Contributed Column

Creative Intelligence

by Erik Glitman

Using Win/Loss to build value and competitive insight

If you ask your sales team why they won the deal, the typical answer boils down to how skilled the salespeople were. If you ask them why they lost the deal, the answer generally comes down to price or a factor that is entirely beyond the control of the sales team. These seem reasonable at first glance but the answers really don’t provide any unique insights. A Win/Loss analysis might.

To get real insights and generate the greatest value from your Win/Loss, you have to go to the customers — the decision makers — and learn from them.

Effective business Win/Loss analysis is a method that looks at a full range of key decision factors and includes both quantitative and qualitative research with the buyer decision maker to compare how your company performed against those key decision factors.

There are four key elements to a successful Win/Loss program.

1. Determine the key decision factors for the products and services you sell. This includes looking at the ways that features, functions, integration, price, presentation, references, and so on affect the decision process. This is an iterative process and should be repeated on a regular basis to maintain relevance. You will need to rank each factor according to the amount of influence it has in the final decision.

2. Decide how to select deals that will be included in the Win/Loss program. You can do this in various ways. For example, it is possible to cover all deals or just a selection of them. It’s also possible to have different levels of detail collection in the deals covered, giving some a more in-depth interview and others a short, closed-ended survey. Typically, it’s a good idea to cover a minimum of 10 deals or 10 percent, whichever is greater. It’s also important that the deals selected be representative of all your deals. The goal is mixing the two and providing broader coverage.

Deal type

Which deals to include


All deals

Transactional deals (sold without modification or customization)

Random sampling

Major accounts

Minimum of 20% or those above a $ value threshold

Specialty deals

All deals

Deals below a $ threshold

Random sampling

3. Determine how to collect the insight into the sales outcome from the sales team and the prospect. Who does the collection is also an important factor since data collection works best when it’s independent of the sales force. This independence is needed to remove the bias — which comes from both the sales team and the customer — that is present when the Win/Loss is done by the sales force. Using a third party consultant for collection offers the cleanest solution to remove bias, but it is also acceptable to use a different department within the company, as long as the department is seen to be separate from the sales operation. The two most popular collection methods are a) to have a closed-ended survey delivered over the Internet, or b) an open-ended survey conducted by telephone. Each has its advantages and when done properly, provide great insight into the root causes of the sales outcome.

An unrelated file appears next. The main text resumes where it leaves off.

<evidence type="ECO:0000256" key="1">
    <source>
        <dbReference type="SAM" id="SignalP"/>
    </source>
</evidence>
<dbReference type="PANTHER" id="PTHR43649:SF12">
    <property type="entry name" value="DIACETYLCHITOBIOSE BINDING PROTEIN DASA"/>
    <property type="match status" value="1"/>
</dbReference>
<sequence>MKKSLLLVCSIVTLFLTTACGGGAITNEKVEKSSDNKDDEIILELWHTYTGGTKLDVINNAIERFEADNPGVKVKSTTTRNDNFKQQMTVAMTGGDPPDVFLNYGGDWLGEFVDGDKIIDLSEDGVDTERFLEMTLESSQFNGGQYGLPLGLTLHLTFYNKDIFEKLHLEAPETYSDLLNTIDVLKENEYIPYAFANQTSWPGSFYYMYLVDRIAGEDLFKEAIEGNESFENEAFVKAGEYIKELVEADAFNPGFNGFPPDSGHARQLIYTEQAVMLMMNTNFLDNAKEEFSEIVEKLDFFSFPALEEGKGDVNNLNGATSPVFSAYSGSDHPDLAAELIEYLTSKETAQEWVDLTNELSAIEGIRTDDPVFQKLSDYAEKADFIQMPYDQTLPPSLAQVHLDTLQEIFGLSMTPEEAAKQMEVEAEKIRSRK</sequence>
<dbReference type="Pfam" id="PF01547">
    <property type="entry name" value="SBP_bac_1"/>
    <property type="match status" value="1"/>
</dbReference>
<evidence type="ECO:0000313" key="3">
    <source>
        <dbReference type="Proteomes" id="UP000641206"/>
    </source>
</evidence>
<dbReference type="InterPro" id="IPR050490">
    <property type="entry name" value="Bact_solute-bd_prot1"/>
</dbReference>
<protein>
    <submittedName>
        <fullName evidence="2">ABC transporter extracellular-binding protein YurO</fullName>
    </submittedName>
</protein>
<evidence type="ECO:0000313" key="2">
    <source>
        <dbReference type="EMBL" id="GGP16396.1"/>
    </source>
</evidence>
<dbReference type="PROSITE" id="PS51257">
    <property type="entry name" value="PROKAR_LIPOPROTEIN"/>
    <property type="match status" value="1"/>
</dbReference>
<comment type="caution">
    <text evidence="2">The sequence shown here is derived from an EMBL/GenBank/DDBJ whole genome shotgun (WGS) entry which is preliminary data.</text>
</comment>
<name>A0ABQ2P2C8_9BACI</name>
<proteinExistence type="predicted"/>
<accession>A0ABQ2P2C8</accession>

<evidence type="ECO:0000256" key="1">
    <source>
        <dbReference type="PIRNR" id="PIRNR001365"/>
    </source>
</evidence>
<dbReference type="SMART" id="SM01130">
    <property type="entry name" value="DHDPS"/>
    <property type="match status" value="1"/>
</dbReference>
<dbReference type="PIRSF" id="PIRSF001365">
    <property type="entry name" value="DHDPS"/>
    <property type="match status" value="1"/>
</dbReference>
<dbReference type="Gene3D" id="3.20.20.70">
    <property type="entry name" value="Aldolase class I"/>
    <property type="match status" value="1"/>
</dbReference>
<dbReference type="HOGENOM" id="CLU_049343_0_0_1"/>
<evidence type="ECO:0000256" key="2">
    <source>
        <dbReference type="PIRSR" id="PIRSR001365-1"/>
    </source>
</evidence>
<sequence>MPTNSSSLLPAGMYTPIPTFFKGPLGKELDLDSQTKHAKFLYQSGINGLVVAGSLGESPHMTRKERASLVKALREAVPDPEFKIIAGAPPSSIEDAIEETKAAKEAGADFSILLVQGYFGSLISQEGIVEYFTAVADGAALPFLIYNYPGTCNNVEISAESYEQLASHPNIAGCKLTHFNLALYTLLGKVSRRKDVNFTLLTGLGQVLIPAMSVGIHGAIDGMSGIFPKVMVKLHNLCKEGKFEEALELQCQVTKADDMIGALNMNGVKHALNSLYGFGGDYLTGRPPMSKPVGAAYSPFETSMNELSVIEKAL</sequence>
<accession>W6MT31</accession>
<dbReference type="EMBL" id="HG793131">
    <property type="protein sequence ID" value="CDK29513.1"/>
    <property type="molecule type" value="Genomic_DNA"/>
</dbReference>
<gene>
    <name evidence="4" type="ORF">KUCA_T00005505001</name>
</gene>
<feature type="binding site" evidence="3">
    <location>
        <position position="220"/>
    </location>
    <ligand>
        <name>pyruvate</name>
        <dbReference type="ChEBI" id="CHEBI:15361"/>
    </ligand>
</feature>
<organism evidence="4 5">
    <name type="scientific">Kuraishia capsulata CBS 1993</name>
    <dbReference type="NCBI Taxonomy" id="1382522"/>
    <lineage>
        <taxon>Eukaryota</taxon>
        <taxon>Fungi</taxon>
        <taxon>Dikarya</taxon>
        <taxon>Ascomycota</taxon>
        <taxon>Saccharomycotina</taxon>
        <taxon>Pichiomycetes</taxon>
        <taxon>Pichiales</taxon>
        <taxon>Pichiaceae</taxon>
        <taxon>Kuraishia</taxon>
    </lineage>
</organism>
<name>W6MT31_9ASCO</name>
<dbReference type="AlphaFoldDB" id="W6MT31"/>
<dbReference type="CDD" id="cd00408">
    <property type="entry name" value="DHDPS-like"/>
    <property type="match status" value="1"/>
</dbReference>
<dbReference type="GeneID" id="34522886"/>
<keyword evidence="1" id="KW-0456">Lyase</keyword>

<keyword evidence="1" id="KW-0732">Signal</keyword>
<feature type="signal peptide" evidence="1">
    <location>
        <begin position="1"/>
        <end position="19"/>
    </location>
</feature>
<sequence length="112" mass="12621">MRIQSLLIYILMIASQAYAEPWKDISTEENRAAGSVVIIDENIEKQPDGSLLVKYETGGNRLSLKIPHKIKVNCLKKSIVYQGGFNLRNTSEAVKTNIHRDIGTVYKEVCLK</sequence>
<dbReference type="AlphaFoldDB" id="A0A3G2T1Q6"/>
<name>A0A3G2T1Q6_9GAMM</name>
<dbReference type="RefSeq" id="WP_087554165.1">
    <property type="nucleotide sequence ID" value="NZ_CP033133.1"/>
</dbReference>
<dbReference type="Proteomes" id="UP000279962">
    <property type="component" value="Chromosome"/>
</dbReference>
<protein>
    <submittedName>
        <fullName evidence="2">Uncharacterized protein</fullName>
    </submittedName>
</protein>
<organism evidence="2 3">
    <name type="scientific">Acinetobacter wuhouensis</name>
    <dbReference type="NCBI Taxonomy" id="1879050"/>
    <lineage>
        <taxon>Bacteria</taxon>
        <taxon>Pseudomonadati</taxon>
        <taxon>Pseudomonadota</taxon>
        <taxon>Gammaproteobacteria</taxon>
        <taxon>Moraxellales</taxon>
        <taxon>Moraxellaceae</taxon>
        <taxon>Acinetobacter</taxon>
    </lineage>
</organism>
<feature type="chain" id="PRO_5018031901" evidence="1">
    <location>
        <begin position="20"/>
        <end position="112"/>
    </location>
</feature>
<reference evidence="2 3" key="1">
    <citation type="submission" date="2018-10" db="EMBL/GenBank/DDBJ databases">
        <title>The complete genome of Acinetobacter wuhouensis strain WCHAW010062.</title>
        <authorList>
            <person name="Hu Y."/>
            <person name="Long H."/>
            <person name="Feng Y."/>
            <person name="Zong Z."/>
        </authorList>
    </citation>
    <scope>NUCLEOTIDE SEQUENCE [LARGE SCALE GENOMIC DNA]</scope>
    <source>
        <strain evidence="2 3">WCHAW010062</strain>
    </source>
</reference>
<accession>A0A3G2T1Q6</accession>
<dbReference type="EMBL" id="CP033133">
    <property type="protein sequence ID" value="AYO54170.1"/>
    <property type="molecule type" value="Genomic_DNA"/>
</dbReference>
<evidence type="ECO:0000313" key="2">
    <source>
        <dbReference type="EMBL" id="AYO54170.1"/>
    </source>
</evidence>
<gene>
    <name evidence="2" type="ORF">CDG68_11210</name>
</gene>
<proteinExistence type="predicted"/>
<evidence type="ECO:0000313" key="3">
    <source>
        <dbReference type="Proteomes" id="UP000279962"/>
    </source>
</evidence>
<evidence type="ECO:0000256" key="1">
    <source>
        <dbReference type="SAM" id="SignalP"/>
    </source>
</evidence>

4. Establish a program to distribute the Win/Loss information to produce change. Collecting and analyzing the data on why a deal was won or lost is a valuable process in its own right. However, to really make a change to how your company sells, and what it sells, you need to develop actionable recommendations that cut across the divisional lines. This is best when the Win/Loss is done using a cross section of company functions and has senior level support.

Recommendations and their implementation can lead to changes in the obvious areas such as how the sales team operates, but also can have impact on new-product development, marketing messaging, use of reference sites, and product features and functions.

Building a well-thought-out Win/Loss program that supplies recommendations based on the input from multiple customers and customer interactions can help the sales team close more deals and the marketing team develop messaging that more closely matches customer requirements. Engaging the entire company in Win/Loss makes it more likely that the results will be implemented. •

Erik Glitman is the CEO of Fletcher/CSI in Williston (

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